Degrees of Opposition and Cooperation: How Seating Plans and Parliament Layouts Give Rise to Political Cultures
Seating plan of the Brussels European Parliament by country; each MEP is shown as a small circle, coloured by country; proximity bubbles of selected countries are shown in larger circles: Greece.

Kerstin Sailer
Associate Professor in Social and Spatial Networks
The Bartlett School of Architecture, UCL

Building layouts have a profound impact on the way humans interact and relate to one another. In his seminal book ‘Space is the Machine’ Hillier argued that “space is more than a neutral framework for social and cultural forms. It is built into those very forms.” (Hillier, 1996, p. 29)

Investigating spatial form in relation to cultural and social phenomena has resulted in a rich programme of research with a focus on a multitude of different building types, such as museums, hospitals, offices and schools. Yet, parliaments have been mostly overlooked to date by space syntax research with some notable exceptions such as a study of the Welsh parliament building.

This paper aims to bring two space syntax theories to bear in the context of parliament buildings: the theory of interfaces and the theory of correspondence and non-correspondence.

Interfaces, Hillier and Hanson (1984) argued are the relationships between different user groups, mainly visitors (those with temporary usage patterns) and inhabitants (whose social knowledge is inscribed into the building) as orchestrated by built forms. An alternative reading of interfaces was offered by Peponis, interpreting them as distinctive syntactic conditions that are systematically created by a pattern. Those interpretations of interfaces will be taken up in this paper by investigating how buildings create interfaces between different political parties via the structuring of parliamentary spatial layouts alongside seating plans. In particular, partial isovists will be constructed from the seats of parliamentarians in order to analyse the degrees of opposition and cooperation between political parties afforded by building configuration. The plans of the UK parliament versus the German parliament will be used for the analysis. This allows the mapping of two contrasting examples – an opposite bench model as is prevalent in the UK and some of its former colonies, versus the semi-circular model of the German parliament, which is typical of many continental European countries. Taking seating plans into account, Germany presents an interesting example due to its political culture of coalition governments and a spread-out political spectrum of parties reflected in the seating plan.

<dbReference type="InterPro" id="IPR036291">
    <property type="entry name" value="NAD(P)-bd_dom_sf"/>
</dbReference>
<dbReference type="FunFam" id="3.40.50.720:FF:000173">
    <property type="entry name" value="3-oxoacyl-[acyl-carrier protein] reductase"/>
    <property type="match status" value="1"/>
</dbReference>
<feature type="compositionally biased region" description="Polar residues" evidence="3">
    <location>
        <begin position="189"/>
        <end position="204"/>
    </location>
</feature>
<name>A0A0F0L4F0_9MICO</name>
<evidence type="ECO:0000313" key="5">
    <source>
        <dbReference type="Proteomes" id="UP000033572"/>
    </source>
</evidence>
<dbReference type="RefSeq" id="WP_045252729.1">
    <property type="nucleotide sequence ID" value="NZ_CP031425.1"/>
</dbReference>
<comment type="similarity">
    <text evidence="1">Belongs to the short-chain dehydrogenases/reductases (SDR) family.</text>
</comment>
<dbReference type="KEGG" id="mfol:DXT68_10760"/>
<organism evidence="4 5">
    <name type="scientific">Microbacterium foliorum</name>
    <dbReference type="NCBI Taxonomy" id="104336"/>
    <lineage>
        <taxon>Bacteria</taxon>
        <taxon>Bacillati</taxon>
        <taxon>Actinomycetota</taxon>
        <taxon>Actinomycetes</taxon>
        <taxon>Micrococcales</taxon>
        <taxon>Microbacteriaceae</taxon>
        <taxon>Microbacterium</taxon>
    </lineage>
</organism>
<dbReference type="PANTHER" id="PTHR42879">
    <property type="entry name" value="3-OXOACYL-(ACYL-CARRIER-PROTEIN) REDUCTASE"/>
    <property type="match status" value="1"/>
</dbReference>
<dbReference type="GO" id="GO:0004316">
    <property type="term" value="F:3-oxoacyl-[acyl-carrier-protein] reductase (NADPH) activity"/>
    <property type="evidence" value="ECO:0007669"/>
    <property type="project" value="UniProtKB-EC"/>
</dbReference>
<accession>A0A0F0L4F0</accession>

The second part of the paper builds on the theory of correspondence and non-correspondence, which was defined by Hillier and Hanson (1984) as the overlay between social and spatial relations. Systems where spatial and categorical closeness (such as kinship, class or ethnicity) did not match, i.e. non-correspondent systems were argued to create solidarities thriving on openness, inclusivity and equality. Peponis (2001, pp. xxiii-xxiv) therefore called non-correspondence “a social insurance policy, whereby the strengths deriving from affiliation to social groups are complemented by the strengths derived from affiliation to spatial groups”. This will be investigated using the seating plan and layout of the European Parliament based on visibility and proximity as spatial relations, and fraction as well as represented nation as categorical relation. The degree of non-correspondence in the seating plan can be calculated following the example of workplace seating arrangements as discussed by Sailer and Thomas (2019).

The contribution of the paper lies in the analysis of layouts and seating plans and how they give rise to political cultures with a differential degree of opposition and cooperation built into them.

November 23, 2020